Public facilities at Sequoia and Kings Canyon National Parks began reopening to visitors Monday, as firefighting crews gained ground on the Rough fire and the threat to Hume Lake eased.
The fire, sparked by lightning July 31, had blackened 51,794 acres as of Monday night. Fire crews have extended containment lines around 17 percent of the blaze, a significant increase from Sunday.
Fire information officer Michael Pruitt said the fire now appears to be moving east. Hume Lake is “growing into a good position,” he said, and no other camps or major establishments are in immediate danger.
At Hume Lake Christian Camps, which has been under fire threat for days, containment lines were holding, but with the fire still burning nearby, it announced it was canceling its Country Fair that had been scheduled for Sept. 5.
The fair, a camp tradition for nearly 50 years, is the organization’s single-largest fundraiser, earning tens of thousands of dollars and drawing big groups of visitors, most of them from the Valley. Hume Lake executive director Dathan Brown encouraged supporters to make donations through the website, www.humelake.org.
With the fire threat easing, the national parks reopened at noon Monday parts of the Grant Grove section of the forest: the General Grant Tree, Panoramic Point, park trails, John Muir Lodge, Grant Grove cabins, the restaurant, market and gift shop.
On Tuesday morning, the visitors centers at Grant Grove and Kings Canyon will reopen. Azalea campground will open at noon Tuesday. But parks officials cautioned against tent camping. Air quality in Sequoia and Kings Canyon can be unhealthy to hazardous because of smoke from the fire. Air quality in the parks now is worst from midnight to 10 a.m. Park service officials recommend that visitors wishing to camp do so in recreational vehicles.
Sequoia and Kings Canyon National Parks employees said some visitors didn’t know there had been a fire danger. Mike Theune, a fire information and education specialist, said reactions varied depending on where the visitors are from. He said Californians and Australians are used to fire evacuations, for example, whereas visitors from Europe are not.
Air quality cleared up significantly in between the morning and early afternoon, Theune said, but at Grant Grove the smell of smoke still was evident and the distant forest hazy. He was stationed outside the Grant Grove visitor center with a big map that illustrated the fire danger. Many people showed interest in the logistics of fire operations.
Theune said he gets asked at least once a day where firefighters sleep. “When we have a fire we’re almost like our own city,” he said.
Theune said he wants people to know there are healthier places to visit, including parts of Sequoia and Yosemite National Park. But those intent on seeing Kings Canyon can enjoy the views at Panoramic Point and the Kings Canyon overlook along Highway 198.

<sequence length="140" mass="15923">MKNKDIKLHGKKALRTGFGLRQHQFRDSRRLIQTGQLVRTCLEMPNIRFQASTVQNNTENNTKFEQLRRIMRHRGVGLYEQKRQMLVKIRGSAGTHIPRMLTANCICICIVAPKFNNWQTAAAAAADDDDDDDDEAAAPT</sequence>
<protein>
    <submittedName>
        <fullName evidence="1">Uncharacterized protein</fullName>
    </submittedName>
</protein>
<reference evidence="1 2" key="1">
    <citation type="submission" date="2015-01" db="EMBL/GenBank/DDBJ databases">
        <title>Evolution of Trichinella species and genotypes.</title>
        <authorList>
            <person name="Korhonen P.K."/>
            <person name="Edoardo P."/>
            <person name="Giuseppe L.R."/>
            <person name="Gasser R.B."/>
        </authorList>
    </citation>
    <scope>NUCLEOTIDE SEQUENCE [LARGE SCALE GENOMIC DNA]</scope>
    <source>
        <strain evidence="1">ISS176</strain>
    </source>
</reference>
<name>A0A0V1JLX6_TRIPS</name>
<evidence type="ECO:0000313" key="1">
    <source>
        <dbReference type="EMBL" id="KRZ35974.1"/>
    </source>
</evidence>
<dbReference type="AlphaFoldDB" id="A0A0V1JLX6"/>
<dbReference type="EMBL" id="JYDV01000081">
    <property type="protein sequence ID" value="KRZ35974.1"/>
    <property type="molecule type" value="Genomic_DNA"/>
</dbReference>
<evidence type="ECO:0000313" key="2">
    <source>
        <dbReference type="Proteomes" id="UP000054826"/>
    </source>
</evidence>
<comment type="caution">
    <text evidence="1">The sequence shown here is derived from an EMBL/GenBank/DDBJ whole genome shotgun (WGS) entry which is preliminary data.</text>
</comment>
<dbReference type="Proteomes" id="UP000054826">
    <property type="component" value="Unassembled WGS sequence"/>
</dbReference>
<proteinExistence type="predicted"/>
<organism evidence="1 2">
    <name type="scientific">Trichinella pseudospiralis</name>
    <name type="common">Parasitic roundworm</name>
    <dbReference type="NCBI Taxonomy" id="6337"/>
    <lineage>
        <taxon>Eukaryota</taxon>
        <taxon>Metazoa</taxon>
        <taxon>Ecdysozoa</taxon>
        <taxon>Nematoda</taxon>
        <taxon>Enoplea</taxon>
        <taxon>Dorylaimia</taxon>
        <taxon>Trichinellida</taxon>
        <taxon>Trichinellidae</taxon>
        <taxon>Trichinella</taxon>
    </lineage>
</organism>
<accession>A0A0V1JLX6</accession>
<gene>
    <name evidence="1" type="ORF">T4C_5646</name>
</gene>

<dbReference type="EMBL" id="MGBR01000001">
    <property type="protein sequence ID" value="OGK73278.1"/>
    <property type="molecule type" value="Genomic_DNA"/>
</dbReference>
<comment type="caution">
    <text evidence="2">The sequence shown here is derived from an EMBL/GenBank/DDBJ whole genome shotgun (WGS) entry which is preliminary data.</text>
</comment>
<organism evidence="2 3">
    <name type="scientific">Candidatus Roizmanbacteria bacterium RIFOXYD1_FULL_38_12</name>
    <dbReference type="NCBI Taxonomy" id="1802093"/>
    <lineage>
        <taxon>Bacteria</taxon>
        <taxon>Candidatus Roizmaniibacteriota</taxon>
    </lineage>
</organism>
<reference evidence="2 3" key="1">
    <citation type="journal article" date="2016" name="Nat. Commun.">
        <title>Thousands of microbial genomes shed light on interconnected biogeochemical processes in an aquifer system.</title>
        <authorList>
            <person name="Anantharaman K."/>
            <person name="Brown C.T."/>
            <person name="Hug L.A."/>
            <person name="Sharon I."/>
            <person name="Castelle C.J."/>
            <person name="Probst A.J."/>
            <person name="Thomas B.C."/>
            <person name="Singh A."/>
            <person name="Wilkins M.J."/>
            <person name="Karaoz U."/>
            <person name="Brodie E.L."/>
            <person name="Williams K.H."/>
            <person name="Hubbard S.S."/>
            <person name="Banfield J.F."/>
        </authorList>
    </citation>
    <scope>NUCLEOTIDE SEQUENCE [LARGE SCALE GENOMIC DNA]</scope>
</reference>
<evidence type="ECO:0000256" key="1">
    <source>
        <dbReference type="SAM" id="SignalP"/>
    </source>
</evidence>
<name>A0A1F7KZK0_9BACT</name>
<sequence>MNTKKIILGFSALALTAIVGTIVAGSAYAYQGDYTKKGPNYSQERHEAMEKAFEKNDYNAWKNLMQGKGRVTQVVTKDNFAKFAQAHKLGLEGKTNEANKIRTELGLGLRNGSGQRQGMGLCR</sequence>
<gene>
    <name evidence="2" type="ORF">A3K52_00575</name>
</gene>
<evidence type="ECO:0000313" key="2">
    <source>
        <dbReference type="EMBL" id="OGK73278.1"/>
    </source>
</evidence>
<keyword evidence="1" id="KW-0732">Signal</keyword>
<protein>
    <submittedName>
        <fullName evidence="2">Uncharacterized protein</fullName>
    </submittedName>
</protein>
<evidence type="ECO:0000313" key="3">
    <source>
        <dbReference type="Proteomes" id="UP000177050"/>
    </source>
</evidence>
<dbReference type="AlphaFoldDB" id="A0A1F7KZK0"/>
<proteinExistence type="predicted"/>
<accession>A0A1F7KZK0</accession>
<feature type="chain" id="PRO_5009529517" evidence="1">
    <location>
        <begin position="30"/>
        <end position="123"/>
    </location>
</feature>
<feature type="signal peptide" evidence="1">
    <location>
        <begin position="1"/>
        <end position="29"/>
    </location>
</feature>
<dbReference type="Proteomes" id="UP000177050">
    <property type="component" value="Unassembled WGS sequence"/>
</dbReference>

Visitors can go as far as the General Grant Tree turnoff. Highway 198 is the dividing point, Theune said, and generally everything west of the highway in the park is open, while everything east is closed. So visitors can hike in Redwood Canyon but not enter the Jenny Lakes Wilderness.
“For us it’s trying to find out what’s in the visitors’ best interest for safety and for their enjoyment,” he said.
Lynn Simmons, 56, and her friend, Danny Brooks, 54, watched the smoke plumes beyond Hume Lake from Panoramic Point on Monday afternoon. Simmons lives in Dinuba but owns a cabin in Wilsonia.
Simmons said the cabin was built in 1921 and passed down through generations of her late husband’s family. She wants to preserve it for her two sons but worries the fire could spread. The community canceled a concert last weekend because of it.
“This is like our refuge up here,” she said.
Firefighters gave Simmons and other cabin owners notice that they could be evacuated at any time, she said. She took down family photos in preparation, but worries about the handmade furniture.
Simmons has stayed at her cabin three nights since the fire started nearly a month ago. She walks up to Panorama Point to get a sense of how close the fire is getting.
“I’m still worried,” she said. “But as worried as I am about my cabin, I’m more worried about our big trees.”
Over at the General Grant Tree, the Denson family from Alabama said they had no idea about the fire when they drove in past noon. They were on a road trip that started in Denver, and visited Sequoia National Park on Monday before driving to Kings Canyon.
They hadn’t read about the fire but smelled it.
“We first saw it was hazy,” said daughter Emma Denson, 17. “We thought it was fog.”
Mom Anita Denson, 52, said she saw a lot of fire trucks. “I think it’d be scary if you were staying up here,” she said.
Dad Mike Denson, 53, said the family has been very fortunate that everything on their road trip worked out so far. Next up is Yosemite National Park.
“We like to think it was providentially arranged,” he said. “It could have been stormy, rainy, wind, fires – all the things we’ve seen.”
But everything worked out. They even saw a bear.